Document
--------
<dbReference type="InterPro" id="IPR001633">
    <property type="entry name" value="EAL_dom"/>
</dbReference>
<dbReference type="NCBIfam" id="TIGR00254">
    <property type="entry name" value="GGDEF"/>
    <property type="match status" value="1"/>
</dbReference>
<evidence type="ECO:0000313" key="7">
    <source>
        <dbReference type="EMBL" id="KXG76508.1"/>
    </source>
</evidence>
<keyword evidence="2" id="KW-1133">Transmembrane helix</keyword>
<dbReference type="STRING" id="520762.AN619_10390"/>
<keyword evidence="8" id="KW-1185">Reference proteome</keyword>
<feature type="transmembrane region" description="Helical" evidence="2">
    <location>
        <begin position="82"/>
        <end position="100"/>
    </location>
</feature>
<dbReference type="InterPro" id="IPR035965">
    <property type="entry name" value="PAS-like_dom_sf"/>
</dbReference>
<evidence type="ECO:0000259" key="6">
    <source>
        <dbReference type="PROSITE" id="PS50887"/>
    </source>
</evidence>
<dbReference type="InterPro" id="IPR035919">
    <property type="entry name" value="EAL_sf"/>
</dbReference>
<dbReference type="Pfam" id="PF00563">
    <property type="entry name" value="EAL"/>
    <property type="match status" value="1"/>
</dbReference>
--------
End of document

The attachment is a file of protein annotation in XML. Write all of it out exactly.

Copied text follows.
<dbReference type="InterPro" id="IPR001633">
    <property type="entry name" value="EAL_dom"/>
</dbReference>
<dbReference type="NCBIfam" id="TIGR00254">
    <property type="entry name" value="GGDEF"/>
    <property type="match status" value="1"/>
</dbReference>
<evidence type="ECO:0000313" key="7">
    <source>
        <dbReference type="EMBL" id="KXG76508.1"/>
    </source>
</evidence>
<keyword evidence="2" id="KW-1133">Transmembrane helix</keyword>
<dbReference type="STRING" id="520762.AN619_10390"/>
<keyword evidence="8" id="KW-1185">Reference proteome</keyword>
<feature type="transmembrane region" description="Helical" evidence="2">
    <location>
        <begin position="82"/>
        <end position="100"/>
    </location>
</feature>
<dbReference type="InterPro" id="IPR035965">
    <property type="entry name" value="PAS-like_dom_sf"/>
</dbReference>
<evidence type="ECO:0000259" key="6">
    <source>
        <dbReference type="PROSITE" id="PS50887"/>
    </source>
</evidence>
<dbReference type="InterPro" id="IPR035919">
    <property type="entry name" value="EAL_sf"/>
</dbReference>
<dbReference type="Pfam" id="PF00563">
    <property type="entry name" value="EAL"/>
    <property type="match status" value="1"/>
</dbReference>